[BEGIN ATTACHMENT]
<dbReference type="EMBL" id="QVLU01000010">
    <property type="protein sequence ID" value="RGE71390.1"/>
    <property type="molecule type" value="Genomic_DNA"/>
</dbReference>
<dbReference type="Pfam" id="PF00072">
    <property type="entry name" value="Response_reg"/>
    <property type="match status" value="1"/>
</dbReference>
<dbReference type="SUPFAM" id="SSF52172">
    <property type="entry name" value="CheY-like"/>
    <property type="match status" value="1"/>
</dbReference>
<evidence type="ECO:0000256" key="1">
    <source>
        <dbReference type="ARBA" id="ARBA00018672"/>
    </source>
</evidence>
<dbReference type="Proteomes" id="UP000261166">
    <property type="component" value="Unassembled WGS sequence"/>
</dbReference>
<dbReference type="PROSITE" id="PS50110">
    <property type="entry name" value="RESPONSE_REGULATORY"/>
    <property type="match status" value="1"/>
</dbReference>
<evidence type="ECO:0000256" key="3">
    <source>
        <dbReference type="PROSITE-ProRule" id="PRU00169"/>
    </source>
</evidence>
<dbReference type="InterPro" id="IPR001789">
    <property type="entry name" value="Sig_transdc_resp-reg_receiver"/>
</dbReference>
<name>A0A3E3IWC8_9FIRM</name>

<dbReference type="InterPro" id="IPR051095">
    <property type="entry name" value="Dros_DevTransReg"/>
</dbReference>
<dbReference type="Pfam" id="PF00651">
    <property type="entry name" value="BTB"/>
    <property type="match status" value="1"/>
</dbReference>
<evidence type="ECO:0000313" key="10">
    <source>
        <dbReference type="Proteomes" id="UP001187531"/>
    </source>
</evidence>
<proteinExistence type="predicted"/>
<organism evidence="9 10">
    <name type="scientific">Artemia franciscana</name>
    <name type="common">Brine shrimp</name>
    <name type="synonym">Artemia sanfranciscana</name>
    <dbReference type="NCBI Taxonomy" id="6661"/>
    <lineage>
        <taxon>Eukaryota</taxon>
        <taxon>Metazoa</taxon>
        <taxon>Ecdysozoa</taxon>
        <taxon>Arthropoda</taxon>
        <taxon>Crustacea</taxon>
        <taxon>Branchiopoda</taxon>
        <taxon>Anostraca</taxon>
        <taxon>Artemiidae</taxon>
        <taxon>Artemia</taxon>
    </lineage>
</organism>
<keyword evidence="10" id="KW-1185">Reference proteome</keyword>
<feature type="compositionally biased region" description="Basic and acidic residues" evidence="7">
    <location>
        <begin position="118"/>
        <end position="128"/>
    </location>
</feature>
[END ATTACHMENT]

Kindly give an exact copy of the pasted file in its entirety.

<dbReference type="EMBL" id="QVLU01000010">
    <property type="protein sequence ID" value="RGE71390.1"/>
    <property type="molecule type" value="Genomic_DNA"/>
</dbReference>
<dbReference type="Pfam" id="PF00072">
    <property type="entry name" value="Response_reg"/>
    <property type="match status" value="1"/>
</dbReference>
<dbReference type="SUPFAM" id="SSF52172">
    <property type="entry name" value="CheY-like"/>
    <property type="match status" value="1"/>
</dbReference>
<evidence type="ECO:0000256" key="1">
    <source>
        <dbReference type="ARBA" id="ARBA00018672"/>
    </source>
</evidence>
<dbReference type="Proteomes" id="UP000261166">
    <property type="component" value="Unassembled WGS sequence"/>
</dbReference>
<dbReference type="PROSITE" id="PS50110">
    <property type="entry name" value="RESPONSE_REGULATORY"/>
    <property type="match status" value="1"/>
</dbReference>
<evidence type="ECO:0000256" key="3">
    <source>
        <dbReference type="PROSITE-ProRule" id="PRU00169"/>
    </source>
</evidence>
<dbReference type="InterPro" id="IPR001789">
    <property type="entry name" value="Sig_transdc_resp-reg_receiver"/>
</dbReference>
<name>A0A3E3IWC8_9FIRM</name>

<dbReference type="InterPro" id="IPR051095">
    <property type="entry name" value="Dros_DevTransReg"/>
</dbReference>
<dbReference type="Pfam" id="PF00651">
    <property type="entry name" value="BTB"/>
    <property type="match status" value="1"/>
</dbReference>
<evidence type="ECO:0000313" key="10">
    <source>
        <dbReference type="Proteomes" id="UP001187531"/>
    </source>
</evidence>
<proteinExistence type="predicted"/>
<organism evidence="9 10">
    <name type="scientific">Artemia franciscana</name>
    <name type="common">Brine shrimp</name>
    <name type="synonym">Artemia sanfranciscana</name>
    <dbReference type="NCBI Taxonomy" id="6661"/>
    <lineage>
        <taxon>Eukaryota</taxon>
        <taxon>Metazoa</taxon>
        <taxon>Ecdysozoa</taxon>
        <taxon>Arthropoda</taxon>
        <taxon>Crustacea</taxon>
        <taxon>Branchiopoda</taxon>
        <taxon>Anostraca</taxon>
        <taxon>Artemiidae</taxon>
        <taxon>Artemia</taxon>
    </lineage>
</organism>
<keyword evidence="10" id="KW-1185">Reference proteome</keyword>
<feature type="compositionally biased region" description="Basic and acidic residues" evidence="7">
    <location>
        <begin position="118"/>
        <end position="128"/>
    </location>
</feature>